Vancouver police still mourn K-9 killed in 2007

Vancouver police still mourn K-9 killed in 2007

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by Pat Dooris, KGW Staff

kgw.com

Posted on April 17, 2014 at 5:55 PM

Updated Thursday, Apr 17 at 8:14 PM

VANCOUVER -- The killing of the Portland police K-9 dog named Mick Wednesday brought an outpouring of sympathy from across the country.

But no one understands the impact of the loss like someone who has already lived through it.

Vancouver Police Officer Roger Evans said he is still not over the killing of his dog, Dakota.

“It was like we were made for each other,” he said.

Dakota was a German Sheppard who caught on to police work quickly. Evans and Dakota were partners for two years. Then, on a terrible night in 2007 they went after a suspect with a gun, hiding in thick woods.

“He was a genuine bad guy and he was threatening, had made many threats over the past week to kill law enforcement,” said Officer Evans.

As Dakota closed in, the man shot and killed the K-9.

Hundreds later gathered for a memorial service and tribute to the dog.

“I’m still not over it. I don’t think you’ll ever get over it,” Evans said.

Officer Evans wants the public to know the shared danger and challenge of the job creates a deep bond between the handler and dog. He feels it now with his current K-9, Eron.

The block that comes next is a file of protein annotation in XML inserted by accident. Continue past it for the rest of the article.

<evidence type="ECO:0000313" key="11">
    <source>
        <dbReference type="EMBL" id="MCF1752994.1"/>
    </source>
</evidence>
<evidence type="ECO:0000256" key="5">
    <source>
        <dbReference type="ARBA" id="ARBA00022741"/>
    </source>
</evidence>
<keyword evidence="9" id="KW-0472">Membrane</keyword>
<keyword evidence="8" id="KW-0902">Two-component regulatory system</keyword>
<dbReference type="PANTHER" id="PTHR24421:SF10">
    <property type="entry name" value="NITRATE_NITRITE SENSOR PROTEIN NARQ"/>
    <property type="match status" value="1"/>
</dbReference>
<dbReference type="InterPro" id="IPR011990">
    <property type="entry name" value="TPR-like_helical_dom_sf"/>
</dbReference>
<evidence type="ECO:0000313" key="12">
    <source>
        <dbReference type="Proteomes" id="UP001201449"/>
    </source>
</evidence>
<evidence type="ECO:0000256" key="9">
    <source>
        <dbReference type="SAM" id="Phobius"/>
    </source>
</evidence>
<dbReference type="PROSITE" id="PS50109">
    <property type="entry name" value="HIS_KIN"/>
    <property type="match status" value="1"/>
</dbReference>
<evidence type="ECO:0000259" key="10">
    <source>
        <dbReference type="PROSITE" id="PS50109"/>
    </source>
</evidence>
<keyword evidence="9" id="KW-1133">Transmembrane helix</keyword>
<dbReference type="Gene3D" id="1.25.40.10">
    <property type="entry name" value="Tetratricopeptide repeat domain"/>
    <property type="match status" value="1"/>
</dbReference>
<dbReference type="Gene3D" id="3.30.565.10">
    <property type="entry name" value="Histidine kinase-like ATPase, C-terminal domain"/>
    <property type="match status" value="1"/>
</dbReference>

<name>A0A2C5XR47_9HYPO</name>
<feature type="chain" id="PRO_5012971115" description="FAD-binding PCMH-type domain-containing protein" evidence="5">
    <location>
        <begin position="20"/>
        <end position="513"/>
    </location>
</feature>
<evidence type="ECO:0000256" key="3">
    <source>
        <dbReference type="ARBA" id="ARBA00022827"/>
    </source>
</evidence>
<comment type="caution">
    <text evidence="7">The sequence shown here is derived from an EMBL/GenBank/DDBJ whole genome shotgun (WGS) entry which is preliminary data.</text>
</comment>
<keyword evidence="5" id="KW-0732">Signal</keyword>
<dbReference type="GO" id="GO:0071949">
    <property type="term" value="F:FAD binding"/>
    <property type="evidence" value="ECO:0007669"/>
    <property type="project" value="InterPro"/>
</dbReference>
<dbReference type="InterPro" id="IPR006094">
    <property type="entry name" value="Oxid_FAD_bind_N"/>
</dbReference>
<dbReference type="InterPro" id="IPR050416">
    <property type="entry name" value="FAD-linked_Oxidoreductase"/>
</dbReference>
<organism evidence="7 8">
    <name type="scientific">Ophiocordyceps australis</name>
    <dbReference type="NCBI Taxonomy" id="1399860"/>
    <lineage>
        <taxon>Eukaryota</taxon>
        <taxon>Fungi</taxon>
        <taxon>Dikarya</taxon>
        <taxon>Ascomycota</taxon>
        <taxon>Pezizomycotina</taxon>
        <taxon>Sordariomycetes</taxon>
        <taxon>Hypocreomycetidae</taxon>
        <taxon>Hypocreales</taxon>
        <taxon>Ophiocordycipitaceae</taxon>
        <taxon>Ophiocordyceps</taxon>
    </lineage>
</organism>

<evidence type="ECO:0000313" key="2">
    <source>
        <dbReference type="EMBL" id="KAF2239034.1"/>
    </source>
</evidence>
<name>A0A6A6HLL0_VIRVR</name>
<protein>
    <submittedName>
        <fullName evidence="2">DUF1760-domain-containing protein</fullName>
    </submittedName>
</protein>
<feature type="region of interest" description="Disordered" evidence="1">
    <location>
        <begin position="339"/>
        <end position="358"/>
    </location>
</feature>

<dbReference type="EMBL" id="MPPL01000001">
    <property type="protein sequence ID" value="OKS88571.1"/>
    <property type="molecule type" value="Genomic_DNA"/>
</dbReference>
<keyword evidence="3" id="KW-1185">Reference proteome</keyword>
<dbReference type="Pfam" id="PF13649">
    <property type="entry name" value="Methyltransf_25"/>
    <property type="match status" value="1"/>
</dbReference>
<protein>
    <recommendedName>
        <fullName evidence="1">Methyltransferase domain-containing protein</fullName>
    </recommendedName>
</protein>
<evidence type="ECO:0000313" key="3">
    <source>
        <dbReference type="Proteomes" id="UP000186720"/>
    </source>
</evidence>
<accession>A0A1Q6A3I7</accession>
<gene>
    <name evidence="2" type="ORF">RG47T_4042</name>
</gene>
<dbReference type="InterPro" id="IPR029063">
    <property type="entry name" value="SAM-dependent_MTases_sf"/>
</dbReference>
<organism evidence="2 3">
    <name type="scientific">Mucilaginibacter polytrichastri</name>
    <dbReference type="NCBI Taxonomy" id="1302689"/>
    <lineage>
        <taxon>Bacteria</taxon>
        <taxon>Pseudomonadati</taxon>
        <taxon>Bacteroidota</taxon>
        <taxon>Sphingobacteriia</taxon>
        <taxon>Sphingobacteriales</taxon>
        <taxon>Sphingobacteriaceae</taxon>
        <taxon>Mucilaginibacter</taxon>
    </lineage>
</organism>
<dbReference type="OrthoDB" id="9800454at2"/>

“I know that dog better than I know my wife. And he knows me better than he knows anyone in the world. It’s just a very complimentary relationship. And it’s huge. It’s just difficult to describe,” he said.

And perhaps impossible to get over. Thinking about Dakota can still move the tough officer to the edge of tears.

“As far as getting over it, i guess my answer to that, I don’t want to be over it. The sacrifice he made for me was huge and if I can keep a little bit of that hurt going, I owe that to him,” he said with a quivering voice.

In a curious twist, Officer Evans points out that Dakota was the K-9 name given by the public when the dog went to work in Vancouver, but his original name was Eron.

You can imagine Officer Evan’s astonishment when he learned his current k-9, picked without his knowledge and three years after Dakota’s death, was also named Eron.

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